Stormy Weather Or Warm Tropical Climate In Malaysia
With two distinct geographical parts, Malaysia is divided into Peninsular Malaysia and East Malaysia (Borneo).
Peninsular Malaysia shares the northern border with Thailand.
The Strait of Johor is an imaginary line as an international boundary separating Malaysia from Singapore.
The two countries are connected by the Johor–Singapore Causeway and the Tuas Second Link.
The states of Sabah and Sarawak are in Borneo and border Indonesia Borneo and the tiny sultanate of Brunei.
Malaysia’s geography comprises two significant landmasses separated by the South China Sea and numerous smaller islands.
Because of the distance, the weather patterns differ significantly in each area.
In the major cities, the weather is always hot and humid.
Malaysia has an average humidity of around 80% – about the climate of Florida.
Unlike Florida, Malaysia is relatively safe from direct tropical cyclone hits due to its geographical position.
Only two tropical cyclones, Tropical Storm Greg (Dec 1996) and Typhoon Vamei (Dec 2001), had made landfall in Malaysia.
The temperature across Malaysia fluctuates between 77 F and 95 F during the year.
The Titiwangsa Range, also known as “Banjaran Besar” (Big Range) by locals, is the chain of mountains that forms the backbone of the Malay Peninsula.
It splits the peninsular into East Peninsular Malaysia and West Peninsular Malaysia.
West Peninsular Malaysia
The Titiwangsa Range protects West Peninsular Malaysia from turbulent weather during the monsoon season from mid-October until the end of March.
Heavy showers pour for an hour or so during the monsoon, with the rest of the day remaining bright.
Travel Tip: Rain patterns are consistent, so if it rains on a Monday at 2 p.m., it will rain around the same time, give or take an hour, for the next five days, before the pattern changes again.
You can plan your outdoor activities accordingly.
The rain in the afternoon allows you to get out early when it’s guaranteed to be dry.
East Peninsular Malaysia
From May to October is officially the southwest monsoon, where it can rain for weeks.
All of the resorts and ocean-based operators on the East Coast close during this rough, turbulent rainy season.
As it is cold and wet and prone to flooding, few expats live on this side of Peninsular Malaysia.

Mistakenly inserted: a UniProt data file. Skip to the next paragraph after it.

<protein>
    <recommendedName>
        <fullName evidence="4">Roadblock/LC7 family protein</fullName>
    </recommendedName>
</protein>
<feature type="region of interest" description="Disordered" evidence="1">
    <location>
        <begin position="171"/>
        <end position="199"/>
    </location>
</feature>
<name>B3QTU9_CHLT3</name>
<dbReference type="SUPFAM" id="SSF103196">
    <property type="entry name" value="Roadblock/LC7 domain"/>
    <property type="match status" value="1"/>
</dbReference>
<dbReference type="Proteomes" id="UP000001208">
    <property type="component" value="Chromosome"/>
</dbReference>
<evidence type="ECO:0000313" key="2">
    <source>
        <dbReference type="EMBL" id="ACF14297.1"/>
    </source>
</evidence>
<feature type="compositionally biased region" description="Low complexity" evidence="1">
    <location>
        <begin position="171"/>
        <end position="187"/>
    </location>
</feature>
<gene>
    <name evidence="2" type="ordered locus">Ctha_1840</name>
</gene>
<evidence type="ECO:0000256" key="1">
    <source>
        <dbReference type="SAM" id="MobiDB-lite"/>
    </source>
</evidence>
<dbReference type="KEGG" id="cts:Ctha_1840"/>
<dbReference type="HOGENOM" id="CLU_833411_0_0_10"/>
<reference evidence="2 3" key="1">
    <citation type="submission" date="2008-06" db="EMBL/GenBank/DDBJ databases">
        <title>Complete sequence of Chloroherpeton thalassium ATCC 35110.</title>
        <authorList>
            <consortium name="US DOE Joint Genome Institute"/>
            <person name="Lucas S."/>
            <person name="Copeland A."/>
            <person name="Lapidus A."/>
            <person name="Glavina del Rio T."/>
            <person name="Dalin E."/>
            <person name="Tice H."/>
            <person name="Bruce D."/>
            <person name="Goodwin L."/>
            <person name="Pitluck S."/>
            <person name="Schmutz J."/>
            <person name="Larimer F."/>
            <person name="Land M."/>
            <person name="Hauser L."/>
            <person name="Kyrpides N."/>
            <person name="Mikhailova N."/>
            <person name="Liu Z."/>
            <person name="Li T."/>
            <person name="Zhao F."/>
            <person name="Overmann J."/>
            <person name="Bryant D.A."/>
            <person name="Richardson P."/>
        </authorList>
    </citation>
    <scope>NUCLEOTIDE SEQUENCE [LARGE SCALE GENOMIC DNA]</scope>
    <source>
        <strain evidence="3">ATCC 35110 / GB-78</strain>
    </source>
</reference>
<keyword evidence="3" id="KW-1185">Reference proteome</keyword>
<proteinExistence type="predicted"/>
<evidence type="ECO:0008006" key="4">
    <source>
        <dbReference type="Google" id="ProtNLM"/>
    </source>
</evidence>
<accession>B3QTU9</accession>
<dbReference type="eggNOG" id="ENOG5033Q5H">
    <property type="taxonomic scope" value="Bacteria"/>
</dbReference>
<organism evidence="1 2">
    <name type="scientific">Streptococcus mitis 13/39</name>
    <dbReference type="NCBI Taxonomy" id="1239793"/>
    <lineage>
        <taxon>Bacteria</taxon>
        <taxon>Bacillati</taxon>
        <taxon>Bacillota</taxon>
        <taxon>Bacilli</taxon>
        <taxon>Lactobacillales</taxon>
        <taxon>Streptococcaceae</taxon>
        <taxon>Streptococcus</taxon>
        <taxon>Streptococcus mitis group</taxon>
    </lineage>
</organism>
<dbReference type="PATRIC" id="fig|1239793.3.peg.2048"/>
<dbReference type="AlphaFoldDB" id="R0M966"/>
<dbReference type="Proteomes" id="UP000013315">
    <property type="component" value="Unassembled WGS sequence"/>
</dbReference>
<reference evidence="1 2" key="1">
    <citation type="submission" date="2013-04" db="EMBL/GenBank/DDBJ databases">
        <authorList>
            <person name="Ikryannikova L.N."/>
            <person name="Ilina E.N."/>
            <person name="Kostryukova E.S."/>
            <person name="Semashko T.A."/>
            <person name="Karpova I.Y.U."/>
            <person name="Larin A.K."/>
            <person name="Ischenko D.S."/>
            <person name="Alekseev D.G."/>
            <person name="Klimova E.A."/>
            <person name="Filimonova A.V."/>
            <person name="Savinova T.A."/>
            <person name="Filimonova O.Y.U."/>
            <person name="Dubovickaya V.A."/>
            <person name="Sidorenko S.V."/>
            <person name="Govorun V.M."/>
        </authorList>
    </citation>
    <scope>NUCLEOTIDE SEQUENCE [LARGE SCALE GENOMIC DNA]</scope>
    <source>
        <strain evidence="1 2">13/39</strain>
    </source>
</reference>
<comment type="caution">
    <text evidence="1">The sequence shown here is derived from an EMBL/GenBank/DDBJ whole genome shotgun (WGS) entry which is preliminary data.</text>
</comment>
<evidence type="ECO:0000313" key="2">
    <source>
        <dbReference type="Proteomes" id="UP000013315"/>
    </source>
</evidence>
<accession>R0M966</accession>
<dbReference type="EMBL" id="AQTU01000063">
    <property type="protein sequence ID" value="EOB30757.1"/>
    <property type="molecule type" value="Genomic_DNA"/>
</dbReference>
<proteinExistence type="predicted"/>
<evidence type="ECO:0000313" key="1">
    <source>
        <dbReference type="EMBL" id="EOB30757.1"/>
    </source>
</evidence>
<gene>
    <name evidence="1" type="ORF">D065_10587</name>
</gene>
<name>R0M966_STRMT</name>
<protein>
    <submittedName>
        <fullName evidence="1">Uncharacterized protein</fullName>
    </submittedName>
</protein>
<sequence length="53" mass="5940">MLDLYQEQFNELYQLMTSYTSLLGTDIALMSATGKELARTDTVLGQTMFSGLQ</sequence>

The June–September high season is the best time to visit the east coast.
Sabah has two seasons: the wet season from September to January and the dry season from February to August.
Generally, the weather patterns and rainfall levels are unpredictable, and there is little distinction between seasons.
Sabah has stable temperatures throughout the year and only varies by about two degrees.
Rain falls evenly throughout the year between February and April.
Sarawak’s temperatures average between 73 F and 90 F, depending on location and time of year.
The difference between the wet and dry seasons is more distinct in Sarawak.
Sarawak experiences roughly 250 rainy days yearly, with the highest rainfall in January.
Visitors looking to visit the indigenous tribes in the interiors may want to travel during the dryer months between June and August.
Places With Cooler Climate in Malaysia
If you visit Malaysia, the country isn’t all about heat and humidity.
The country’s highlands experience cooler temperatures.
Peninsular Malaysia’s most famous cool hills for weekends away are
- Penang Hill
- Cameron Highlands
- Genting Highlands
- Fraser’s Hill
In the state of Sarawak, popular places to visit are
- Mount Kinabalu National Park
- Mount Kinabalu
Chilly destinations around Malaysia:
- Cameron Highlands, Pahang
- Genting Highlands, Pahang
- Fraser’s Hill, Pahang
- Bukit Tinggi, Pahang
- Janda Baik, Pahang
- Bukit Larut, Perak
- Penang Hill, Penang
- Kundasang, Sabah
Weather in Malaysia
Malaysia enjoys tropical weather year-round.
However, the climate is often quite humid due to its proximity to water.
Despite the high humidity, the weather is never too hot.
Average temperatures range from 20°C to 30°C on average throughout the year.
In Malaysia, The four seasons of the climatic year are
- The Northeast monsoon brings torrential rains and heavy seas to the East Coast (from November or December until March)
- Southwest monsoon, concentrating its attention on the west coast of the Peninsula (May or June to September or early October)
There are two-period inter monsoonal period
- March to April or May
- October to November
The Climate in Malaysia is hot and humid, with April, May, and June being the hottest months of the year.
If you want to know the current climate in Malaysia.